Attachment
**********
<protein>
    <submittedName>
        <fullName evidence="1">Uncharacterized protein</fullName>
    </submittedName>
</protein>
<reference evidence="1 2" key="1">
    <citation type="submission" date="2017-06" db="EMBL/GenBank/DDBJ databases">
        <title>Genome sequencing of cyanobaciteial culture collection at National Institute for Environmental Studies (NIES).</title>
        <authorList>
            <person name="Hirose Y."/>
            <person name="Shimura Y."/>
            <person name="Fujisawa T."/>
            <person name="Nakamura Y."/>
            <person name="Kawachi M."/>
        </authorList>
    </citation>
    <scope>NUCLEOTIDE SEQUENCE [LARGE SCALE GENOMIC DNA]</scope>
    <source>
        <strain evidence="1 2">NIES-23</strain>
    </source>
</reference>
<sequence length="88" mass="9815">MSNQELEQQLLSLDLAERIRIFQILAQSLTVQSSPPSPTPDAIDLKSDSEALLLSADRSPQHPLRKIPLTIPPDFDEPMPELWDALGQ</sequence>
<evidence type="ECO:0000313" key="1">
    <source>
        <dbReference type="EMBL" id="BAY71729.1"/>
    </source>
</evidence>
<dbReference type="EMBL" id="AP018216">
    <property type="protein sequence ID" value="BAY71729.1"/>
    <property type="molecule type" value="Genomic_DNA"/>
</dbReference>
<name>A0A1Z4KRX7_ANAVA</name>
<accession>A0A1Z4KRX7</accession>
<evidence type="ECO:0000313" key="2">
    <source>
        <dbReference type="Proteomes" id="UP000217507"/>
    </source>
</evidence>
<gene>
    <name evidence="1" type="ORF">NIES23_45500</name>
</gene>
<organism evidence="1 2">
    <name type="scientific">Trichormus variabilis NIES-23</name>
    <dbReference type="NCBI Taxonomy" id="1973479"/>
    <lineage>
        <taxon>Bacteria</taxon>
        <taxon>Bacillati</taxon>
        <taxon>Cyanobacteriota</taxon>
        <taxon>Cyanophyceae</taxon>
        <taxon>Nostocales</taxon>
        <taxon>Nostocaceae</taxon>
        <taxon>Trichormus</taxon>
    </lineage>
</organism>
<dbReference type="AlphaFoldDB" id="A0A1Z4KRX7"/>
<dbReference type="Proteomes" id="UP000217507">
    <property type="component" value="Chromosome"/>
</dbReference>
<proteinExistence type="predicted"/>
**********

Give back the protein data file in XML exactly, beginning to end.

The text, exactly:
<protein>
    <submittedName>
        <fullName evidence="1">Uncharacterized protein</fullName>
    </submittedName>
</protein>
<reference evidence="1 2" key="1">
    <citation type="submission" date="2017-06" db="EMBL/GenBank/DDBJ databases">
        <title>Genome sequencing of cyanobaciteial culture collection at National Institute for Environmental Studies (NIES).</title>
        <authorList>
            <person name="Hirose Y."/>
            <person name="Shimura Y."/>
            <person name="Fujisawa T."/>
            <person name="Nakamura Y."/>
            <person name="Kawachi M."/>
        </authorList>
    </citation>
    <scope>NUCLEOTIDE SEQUENCE [LARGE SCALE GENOMIC DNA]</scope>
    <source>
        <strain evidence="1 2">NIES-23</strain>
    </source>
</reference>
<sequence length="88" mass="9815">MSNQELEQQLLSLDLAERIRIFQILAQSLTVQSSPPSPTPDAIDLKSDSEALLLSADRSPQHPLRKIPLTIPPDFDEPMPELWDALGQ</sequence>
<evidence type="ECO:0000313" key="1">
    <source>
        <dbReference type="EMBL" id="BAY71729.1"/>
    </source>
</evidence>
<dbReference type="EMBL" id="AP018216">
    <property type="protein sequence ID" value="BAY71729.1"/>
    <property type="molecule type" value="Genomic_DNA"/>
</dbReference>
<name>A0A1Z4KRX7_ANAVA</name>
<accession>A0A1Z4KRX7</accession>
<evidence type="ECO:0000313" key="2">
    <source>
        <dbReference type="Proteomes" id="UP000217507"/>
    </source>
</evidence>
<gene>
    <name evidence="1" type="ORF">NIES23_45500</name>
</gene>
<organism evidence="1 2">
    <name type="scientific">Trichormus variabilis NIES-23</name>
    <dbReference type="NCBI Taxonomy" id="1973479"/>
    <lineage>
        <taxon>Bacteria</taxon>
        <taxon>Bacillati</taxon>
        <taxon>Cyanobacteriota</taxon>
        <taxon>Cyanophyceae</taxon>
        <taxon>Nostocales</taxon>
        <taxon>Nostocaceae</taxon>
        <taxon>Trichormus</taxon>
    </lineage>
</organism>
<dbReference type="AlphaFoldDB" id="A0A1Z4KRX7"/>
<dbReference type="Proteomes" id="UP000217507">
    <property type="component" value="Chromosome"/>
</dbReference>
<proteinExistence type="predicted"/>